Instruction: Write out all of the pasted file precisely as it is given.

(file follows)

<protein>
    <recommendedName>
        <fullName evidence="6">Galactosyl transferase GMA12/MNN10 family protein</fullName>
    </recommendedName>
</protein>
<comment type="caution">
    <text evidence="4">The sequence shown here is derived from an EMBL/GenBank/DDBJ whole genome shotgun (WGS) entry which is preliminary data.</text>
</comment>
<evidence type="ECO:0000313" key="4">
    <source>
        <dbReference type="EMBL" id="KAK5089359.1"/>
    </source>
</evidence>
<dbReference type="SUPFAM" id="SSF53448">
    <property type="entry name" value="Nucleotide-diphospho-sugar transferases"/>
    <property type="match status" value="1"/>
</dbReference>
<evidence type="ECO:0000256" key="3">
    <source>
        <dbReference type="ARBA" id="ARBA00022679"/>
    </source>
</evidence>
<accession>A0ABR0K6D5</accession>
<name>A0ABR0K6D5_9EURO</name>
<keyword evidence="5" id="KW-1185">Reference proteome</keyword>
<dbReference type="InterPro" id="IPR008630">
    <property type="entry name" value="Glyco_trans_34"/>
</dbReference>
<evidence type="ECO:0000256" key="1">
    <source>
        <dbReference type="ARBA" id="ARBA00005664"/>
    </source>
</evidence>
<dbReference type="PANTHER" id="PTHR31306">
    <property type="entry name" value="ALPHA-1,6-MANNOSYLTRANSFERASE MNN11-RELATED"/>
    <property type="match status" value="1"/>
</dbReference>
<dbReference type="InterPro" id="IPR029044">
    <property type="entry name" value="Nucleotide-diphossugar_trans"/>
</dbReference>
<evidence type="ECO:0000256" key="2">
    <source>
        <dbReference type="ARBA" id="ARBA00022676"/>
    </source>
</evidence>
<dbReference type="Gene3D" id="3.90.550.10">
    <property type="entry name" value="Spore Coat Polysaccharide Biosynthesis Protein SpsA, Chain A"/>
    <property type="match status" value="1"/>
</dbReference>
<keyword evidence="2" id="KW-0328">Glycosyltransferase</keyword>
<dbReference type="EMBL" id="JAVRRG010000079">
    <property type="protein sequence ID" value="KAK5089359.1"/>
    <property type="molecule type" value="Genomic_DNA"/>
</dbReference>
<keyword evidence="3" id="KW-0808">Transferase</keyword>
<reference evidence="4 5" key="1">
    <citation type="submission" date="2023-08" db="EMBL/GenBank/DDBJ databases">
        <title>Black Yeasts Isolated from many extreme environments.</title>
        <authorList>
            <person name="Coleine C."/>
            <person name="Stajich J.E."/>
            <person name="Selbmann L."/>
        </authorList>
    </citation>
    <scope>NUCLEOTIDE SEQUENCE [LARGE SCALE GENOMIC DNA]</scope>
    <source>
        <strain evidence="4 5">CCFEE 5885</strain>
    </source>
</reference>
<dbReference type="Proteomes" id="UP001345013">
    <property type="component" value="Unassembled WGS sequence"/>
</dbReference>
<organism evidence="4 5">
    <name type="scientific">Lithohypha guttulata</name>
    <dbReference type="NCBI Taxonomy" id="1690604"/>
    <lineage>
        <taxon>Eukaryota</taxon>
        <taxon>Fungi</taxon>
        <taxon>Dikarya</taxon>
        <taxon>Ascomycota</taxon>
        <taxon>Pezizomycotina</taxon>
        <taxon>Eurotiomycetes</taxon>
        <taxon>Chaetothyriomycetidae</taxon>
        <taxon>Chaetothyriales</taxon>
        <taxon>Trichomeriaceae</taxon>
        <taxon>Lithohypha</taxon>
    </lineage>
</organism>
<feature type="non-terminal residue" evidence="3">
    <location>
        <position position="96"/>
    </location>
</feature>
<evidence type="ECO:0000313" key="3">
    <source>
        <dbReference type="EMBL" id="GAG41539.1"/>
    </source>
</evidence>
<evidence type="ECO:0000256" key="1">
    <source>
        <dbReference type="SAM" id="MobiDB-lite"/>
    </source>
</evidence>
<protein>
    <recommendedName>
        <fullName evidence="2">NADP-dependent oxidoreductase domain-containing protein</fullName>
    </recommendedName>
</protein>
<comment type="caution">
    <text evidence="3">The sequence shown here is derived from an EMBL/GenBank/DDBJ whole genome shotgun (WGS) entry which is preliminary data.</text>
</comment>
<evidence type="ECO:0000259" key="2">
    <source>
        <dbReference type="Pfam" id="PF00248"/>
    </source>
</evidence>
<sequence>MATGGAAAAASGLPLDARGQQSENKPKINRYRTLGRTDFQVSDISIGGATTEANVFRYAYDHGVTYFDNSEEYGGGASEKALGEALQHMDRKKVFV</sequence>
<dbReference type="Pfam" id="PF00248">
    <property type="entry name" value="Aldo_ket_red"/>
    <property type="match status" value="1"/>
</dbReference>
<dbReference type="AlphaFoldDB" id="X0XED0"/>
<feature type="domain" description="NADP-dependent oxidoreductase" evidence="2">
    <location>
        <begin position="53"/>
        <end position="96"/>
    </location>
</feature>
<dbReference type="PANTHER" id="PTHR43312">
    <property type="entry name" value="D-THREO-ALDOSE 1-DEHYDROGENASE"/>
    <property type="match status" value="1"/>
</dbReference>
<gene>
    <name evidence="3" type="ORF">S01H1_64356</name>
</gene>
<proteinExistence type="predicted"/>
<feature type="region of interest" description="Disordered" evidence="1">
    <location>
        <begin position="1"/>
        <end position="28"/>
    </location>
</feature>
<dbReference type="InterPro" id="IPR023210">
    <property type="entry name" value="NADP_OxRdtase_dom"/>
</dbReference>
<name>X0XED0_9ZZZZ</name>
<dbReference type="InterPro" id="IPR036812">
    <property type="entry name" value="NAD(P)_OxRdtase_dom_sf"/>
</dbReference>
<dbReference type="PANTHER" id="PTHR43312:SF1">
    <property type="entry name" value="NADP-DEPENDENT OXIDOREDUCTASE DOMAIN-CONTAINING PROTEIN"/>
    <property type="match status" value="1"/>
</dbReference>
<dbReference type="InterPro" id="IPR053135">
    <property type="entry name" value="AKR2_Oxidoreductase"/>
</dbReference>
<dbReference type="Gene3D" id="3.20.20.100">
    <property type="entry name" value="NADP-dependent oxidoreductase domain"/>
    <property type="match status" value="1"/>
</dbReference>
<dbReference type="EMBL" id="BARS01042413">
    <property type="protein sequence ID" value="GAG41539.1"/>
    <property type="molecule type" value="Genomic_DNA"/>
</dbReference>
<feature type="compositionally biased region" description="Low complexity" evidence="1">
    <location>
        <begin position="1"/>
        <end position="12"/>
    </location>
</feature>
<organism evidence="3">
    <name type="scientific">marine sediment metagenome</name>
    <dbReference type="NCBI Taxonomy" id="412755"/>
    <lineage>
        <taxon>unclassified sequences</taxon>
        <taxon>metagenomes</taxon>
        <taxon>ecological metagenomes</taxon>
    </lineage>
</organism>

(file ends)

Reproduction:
<protein>
    <recommendedName>
        <fullName evidence="6">Galactosyl transferase GMA12/MNN10 family protein</fullName>
    </recommendedName>
</protein>
<comment type="caution">
    <text evidence="4">The sequence shown here is derived from an EMBL/GenBank/DDBJ whole genome shotgun (WGS) entry which is preliminary data.</text>
</comment>
<evidence type="ECO:0000313" key="4">
    <source>
        <dbReference type="EMBL" id="KAK5089359.1"/>
    </source>
</evidence>
<dbReference type="SUPFAM" id="SSF53448">
    <property type="entry name" value="Nucleotide-diphospho-sugar transferases"/>
    <property type="match status" value="1"/>
</dbReference>
<evidence type="ECO:0000256" key="3">
    <source>
        <dbReference type="ARBA" id="ARBA00022679"/>
    </source>
</evidence>
<accession>A0ABR0K6D5</accession>
<name>A0ABR0K6D5_9EURO</name>
<keyword evidence="5" id="KW-1185">Reference proteome</keyword>
<dbReference type="InterPro" id="IPR008630">
    <property type="entry name" value="Glyco_trans_34"/>
</dbReference>
<evidence type="ECO:0000256" key="1">
    <source>
        <dbReference type="ARBA" id="ARBA00005664"/>
    </source>
</evidence>
<dbReference type="PANTHER" id="PTHR31306">
    <property type="entry name" value="ALPHA-1,6-MANNOSYLTRANSFERASE MNN11-RELATED"/>
    <property type="match status" value="1"/>
</dbReference>
<dbReference type="InterPro" id="IPR029044">
    <property type="entry name" value="Nucleotide-diphossugar_trans"/>
</dbReference>
<evidence type="ECO:0000256" key="2">
    <source>
        <dbReference type="ARBA" id="ARBA00022676"/>
    </source>
</evidence>
<dbReference type="Gene3D" id="3.90.550.10">
    <property type="entry name" value="Spore Coat Polysaccharide Biosynthesis Protein SpsA, Chain A"/>
    <property type="match status" value="1"/>
</dbReference>
<keyword evidence="2" id="KW-0328">Glycosyltransferase</keyword>
<dbReference type="EMBL" id="JAVRRG010000079">
    <property type="protein sequence ID" value="KAK5089359.1"/>
    <property type="molecule type" value="Genomic_DNA"/>
</dbReference>
<keyword evidence="3" id="KW-0808">Transferase</keyword>
<reference evidence="4 5" key="1">
    <citation type="submission" date="2023-08" db="EMBL/GenBank/DDBJ databases">
        <title>Black Yeasts Isolated from many extreme environments.</title>
        <authorList>
            <person name="Coleine C."/>
            <person name="Stajich J.E."/>
            <person name="Selbmann L."/>
        </authorList>
    </citation>
    <scope>NUCLEOTIDE SEQUENCE [LARGE SCALE GENOMIC DNA]</scope>
    <source>
        <strain evidence="4 5">CCFEE 5885</strain>
    </source>
</reference>
<dbReference type="Proteomes" id="UP001345013">
    <property type="component" value="Unassembled WGS sequence"/>
</dbReference>
<organism evidence="4 5">
    <name type="scientific">Lithohypha guttulata</name>
    <dbReference type="NCBI Taxonomy" id="1690604"/>
    <lineage>
        <taxon>Eukaryota</taxon>
        <taxon>Fungi</taxon>
        <taxon>Dikarya</taxon>
        <taxon>Ascomycota</taxon>
        <taxon>Pezizomycotina</taxon>
        <taxon>Eurotiomycetes</taxon>
        <taxon>Chaetothyriomycetidae</taxon>
        <taxon>Chaetothyriales</taxon>
        <taxon>Trichomeriaceae</taxon>
        <taxon>Lithohypha</taxon>
    </lineage>
</organism>
<feature type="non-terminal residue" evidence="3">
    <location>
        <position position="96"/>
    </location>
</feature>
<evidence type="ECO:0000313" key="3">
    <source>
        <dbReference type="EMBL" id="GAG41539.1"/>
    </source>
</evidence>
<evidence type="ECO:0000256" key="1">
    <source>
        <dbReference type="SAM" id="MobiDB-lite"/>
    </source>
</evidence>
<protein>
    <recommendedName>
        <fullName evidence="2">NADP-dependent oxidoreductase domain-containing protein</fullName>
    </recommendedName>
</protein>
<comment type="caution">
    <text evidence="3">The sequence shown here is derived from an EMBL/GenBank/DDBJ whole genome shotgun (WGS) entry which is preliminary data.</text>
</comment>
<evidence type="ECO:0000259" key="2">
    <source>
        <dbReference type="Pfam" id="PF00248"/>
    </source>
</evidence>
<sequence>MATGGAAAAASGLPLDARGQQSENKPKINRYRTLGRTDFQVSDISIGGATTEANVFRYAYDHGVTYFDNSEEYGGGASEKALGEALQHMDRKKVFV</sequence>
<dbReference type="Pfam" id="PF00248">
    <property type="entry name" value="Aldo_ket_red"/>
    <property type="match status" value="1"/>
</dbReference>
<dbReference type="AlphaFoldDB" id="X0XED0"/>
<feature type="domain" description="NADP-dependent oxidoreductase" evidence="2">
    <location>
        <begin position="53"/>
        <end position="96"/>
    </location>
</feature>
<dbReference type="PANTHER" id="PTHR43312">
    <property type="entry name" value="D-THREO-ALDOSE 1-DEHYDROGENASE"/>
    <property type="match status" value="1"/>
</dbReference>
<gene>
    <name evidence="3" type="ORF">S01H1_64356</name>
</gene>
<proteinExistence type="predicted"/>
<feature type="region of interest" description="Disordered" evidence="1">
    <location>
        <begin position="1"/>
        <end position="28"/>
    </location>
</feature>
<dbReference type="InterPro" id="IPR023210">
    <property type="entry name" value="NADP_OxRdtase_dom"/>
</dbReference>
<name>X0XED0_9ZZZZ</name>
<dbReference type="InterPro" id="IPR036812">
    <property type="entry name" value="NAD(P)_OxRdtase_dom_sf"/>
</dbReference>
<dbReference type="PANTHER" id="PTHR43312:SF1">
    <property type="entry name" value="NADP-DEPENDENT OXIDOREDUCTASE DOMAIN-CONTAINING PROTEIN"/>
    <property type="match status" value="1"/>
</dbReference>
<dbReference type="InterPro" id="IPR053135">
    <property type="entry name" value="AKR2_Oxidoreductase"/>
</dbReference>
<dbReference type="Gene3D" id="3.20.20.100">
    <property type="entry name" value="NADP-dependent oxidoreductase domain"/>
    <property type="match status" value="1"/>
</dbReference>
<dbReference type="EMBL" id="BARS01042413">
    <property type="protein sequence ID" value="GAG41539.1"/>
    <property type="molecule type" value="Genomic_DNA"/>
</dbReference>
<feature type="compositionally biased region" description="Low complexity" evidence="1">
    <location>
        <begin position="1"/>
        <end position="12"/>
    </location>
</feature>
<organism evidence="3">
    <name type="scientific">marine sediment metagenome</name>
    <dbReference type="NCBI Taxonomy" id="412755"/>
    <lineage>
        <taxon>unclassified sequences</taxon>
        <taxon>metagenomes</taxon>
        <taxon>ecological metagenomes</taxon>
    </lineage>
</organism>